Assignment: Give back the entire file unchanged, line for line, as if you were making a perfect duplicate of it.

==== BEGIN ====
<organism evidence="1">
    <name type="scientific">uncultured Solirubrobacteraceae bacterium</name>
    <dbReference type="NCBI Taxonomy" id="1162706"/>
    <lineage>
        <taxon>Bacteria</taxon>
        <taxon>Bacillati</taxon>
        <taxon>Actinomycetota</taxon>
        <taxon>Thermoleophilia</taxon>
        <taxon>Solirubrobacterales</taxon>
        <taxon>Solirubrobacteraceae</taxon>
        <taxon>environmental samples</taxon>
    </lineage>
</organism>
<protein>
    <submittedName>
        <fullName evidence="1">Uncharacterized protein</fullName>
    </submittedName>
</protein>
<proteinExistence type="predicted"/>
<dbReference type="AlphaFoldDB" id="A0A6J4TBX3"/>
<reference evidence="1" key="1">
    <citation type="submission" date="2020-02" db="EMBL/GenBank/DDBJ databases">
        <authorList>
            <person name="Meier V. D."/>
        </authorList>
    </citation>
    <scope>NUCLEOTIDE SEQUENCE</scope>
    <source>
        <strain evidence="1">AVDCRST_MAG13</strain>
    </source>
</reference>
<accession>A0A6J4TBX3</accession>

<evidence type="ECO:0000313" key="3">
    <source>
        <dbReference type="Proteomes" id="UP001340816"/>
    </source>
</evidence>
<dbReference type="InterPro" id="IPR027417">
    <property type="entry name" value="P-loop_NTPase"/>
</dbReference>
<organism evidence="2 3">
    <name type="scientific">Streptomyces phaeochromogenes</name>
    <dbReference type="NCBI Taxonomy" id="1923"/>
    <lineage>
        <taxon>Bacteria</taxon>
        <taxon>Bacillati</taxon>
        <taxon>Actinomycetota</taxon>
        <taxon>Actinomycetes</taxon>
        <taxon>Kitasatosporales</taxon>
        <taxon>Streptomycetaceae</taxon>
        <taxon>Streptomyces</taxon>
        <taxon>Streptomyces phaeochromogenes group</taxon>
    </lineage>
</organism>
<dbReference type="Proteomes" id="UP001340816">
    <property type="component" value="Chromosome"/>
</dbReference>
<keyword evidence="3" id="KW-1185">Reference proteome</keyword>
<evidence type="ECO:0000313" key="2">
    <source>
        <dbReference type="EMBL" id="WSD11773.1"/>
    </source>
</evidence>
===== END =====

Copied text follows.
<organism evidence="1">
    <name type="scientific">uncultured Solirubrobacteraceae bacterium</name>
    <dbReference type="NCBI Taxonomy" id="1162706"/>
    <lineage>
        <taxon>Bacteria</taxon>
        <taxon>Bacillati</taxon>
        <taxon>Actinomycetota</taxon>
        <taxon>Thermoleophilia</taxon>
        <taxon>Solirubrobacterales</taxon>
        <taxon>Solirubrobacteraceae</taxon>
        <taxon>environmental samples</taxon>
    </lineage>
</organism>
<protein>
    <submittedName>
        <fullName evidence="1">Uncharacterized protein</fullName>
    </submittedName>
</protein>
<proteinExistence type="predicted"/>
<dbReference type="AlphaFoldDB" id="A0A6J4TBX3"/>
<reference evidence="1" key="1">
    <citation type="submission" date="2020-02" db="EMBL/GenBank/DDBJ databases">
        <authorList>
            <person name="Meier V. D."/>
        </authorList>
    </citation>
    <scope>NUCLEOTIDE SEQUENCE</scope>
    <source>
        <strain evidence="1">AVDCRST_MAG13</strain>
    </source>
</reference>
<accession>A0A6J4TBX3</accession>

<evidence type="ECO:0000313" key="3">
    <source>
        <dbReference type="Proteomes" id="UP001340816"/>
    </source>
</evidence>
<dbReference type="InterPro" id="IPR027417">
    <property type="entry name" value="P-loop_NTPase"/>
</dbReference>
<organism evidence="2 3">
    <name type="scientific">Streptomyces phaeochromogenes</name>
    <dbReference type="NCBI Taxonomy" id="1923"/>
    <lineage>
        <taxon>Bacteria</taxon>
        <taxon>Bacillati</taxon>
        <taxon>Actinomycetota</taxon>
        <taxon>Actinomycetes</taxon>
        <taxon>Kitasatosporales</taxon>
        <taxon>Streptomycetaceae</taxon>
        <taxon>Streptomyces</taxon>
        <taxon>Streptomyces phaeochromogenes group</taxon>
    </lineage>
</organism>
<dbReference type="Proteomes" id="UP001340816">
    <property type="component" value="Chromosome"/>
</dbReference>
<keyword evidence="3" id="KW-1185">Reference proteome</keyword>
<evidence type="ECO:0000313" key="2">
    <source>
        <dbReference type="EMBL" id="WSD11773.1"/>
    </source>
</evidence>